Great job! Keep them out.

I hadn't thought of the starlings being a problem for the barn swallows too...but that makes sense considering their nesting habits. I usually think of them as competing with bluebirds, but the fact is they probably compete with many more native birds than I realize.
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Old 04-10-2014, 08:02 AM   #27
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Dap if the bluebirds boxes have the correct size hole starlings can't get in them just house sparrows.
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Old 04-10-2014, 08:11 AM   #28
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Quote:
Originally Posted by havalotta View Post
I found that statement originally pretty hard to believe as I know they eat on the fly....
Ahhhhh now I understand. And it actually works ha? I'll have to give it a try.
After they learn to take tossed eggs and crickets, they learn to feed from platform feeders, given time and availability. "Emergency feeding" is just a way to prevent martins from starving during cold spells. If a cold spell hits after young have hatched, only feed mealworms and crickets. Scrambled eggs give the young diarrhea and they usually die from dehydration.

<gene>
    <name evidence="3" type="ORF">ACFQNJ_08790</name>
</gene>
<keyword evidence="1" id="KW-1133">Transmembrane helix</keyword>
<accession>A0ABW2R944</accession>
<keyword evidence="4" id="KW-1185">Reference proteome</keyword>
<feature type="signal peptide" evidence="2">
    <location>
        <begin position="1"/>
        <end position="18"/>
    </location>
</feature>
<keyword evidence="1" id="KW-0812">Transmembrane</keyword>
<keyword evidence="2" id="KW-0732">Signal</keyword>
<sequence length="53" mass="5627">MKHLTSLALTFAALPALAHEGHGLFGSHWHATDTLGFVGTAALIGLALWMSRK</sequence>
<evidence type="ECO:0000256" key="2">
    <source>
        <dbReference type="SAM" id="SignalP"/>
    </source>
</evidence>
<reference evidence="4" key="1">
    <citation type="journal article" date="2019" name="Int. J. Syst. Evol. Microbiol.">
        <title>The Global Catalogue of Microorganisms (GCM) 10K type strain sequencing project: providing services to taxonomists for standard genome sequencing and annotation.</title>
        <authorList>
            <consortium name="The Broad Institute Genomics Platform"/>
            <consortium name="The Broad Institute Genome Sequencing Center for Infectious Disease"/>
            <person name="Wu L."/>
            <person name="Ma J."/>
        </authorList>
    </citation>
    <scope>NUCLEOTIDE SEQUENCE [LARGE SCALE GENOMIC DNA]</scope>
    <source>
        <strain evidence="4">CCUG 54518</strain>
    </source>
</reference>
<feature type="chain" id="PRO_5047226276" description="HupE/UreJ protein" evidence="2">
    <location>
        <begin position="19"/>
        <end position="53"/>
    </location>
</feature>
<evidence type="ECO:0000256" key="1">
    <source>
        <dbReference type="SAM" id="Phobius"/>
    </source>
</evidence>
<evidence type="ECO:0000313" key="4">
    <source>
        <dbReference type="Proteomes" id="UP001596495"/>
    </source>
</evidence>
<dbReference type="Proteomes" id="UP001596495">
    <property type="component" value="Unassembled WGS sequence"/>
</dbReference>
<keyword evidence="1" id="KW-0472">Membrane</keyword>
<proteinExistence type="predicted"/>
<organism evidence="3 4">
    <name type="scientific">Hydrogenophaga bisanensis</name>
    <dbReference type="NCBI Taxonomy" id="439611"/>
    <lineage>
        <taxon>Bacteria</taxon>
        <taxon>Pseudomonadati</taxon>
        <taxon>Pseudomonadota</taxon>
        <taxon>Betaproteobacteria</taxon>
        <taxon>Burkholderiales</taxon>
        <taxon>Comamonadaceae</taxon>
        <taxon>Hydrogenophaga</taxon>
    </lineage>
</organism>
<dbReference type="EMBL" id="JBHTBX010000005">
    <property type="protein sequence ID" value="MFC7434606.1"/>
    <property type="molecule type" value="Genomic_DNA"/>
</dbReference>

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Old 04-10-2014, 08:24 AM   #29
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Originally Posted by dapjwy View Post
I wish there was someone around me who had a colony...and could perhaps give me some pointers. I might try for a colony myself if I thought it was likely and had someone to guide me. At the same time, I have bluebirds and don't know if the purple martins would be too much competition.

I also want to attract barn swallows...but it is my understanding that they stay in the same colony and don't start new ones unless the structure is gone or gets too overcrowded...so they may just be a dream for me.
Strict house sparrow and starling control is mandatory. You live in a good state for them. You need wide open spaces and the closer to water, the better. A good house and pole will set you back about $500.00.

Bluebirds and martins get along fine.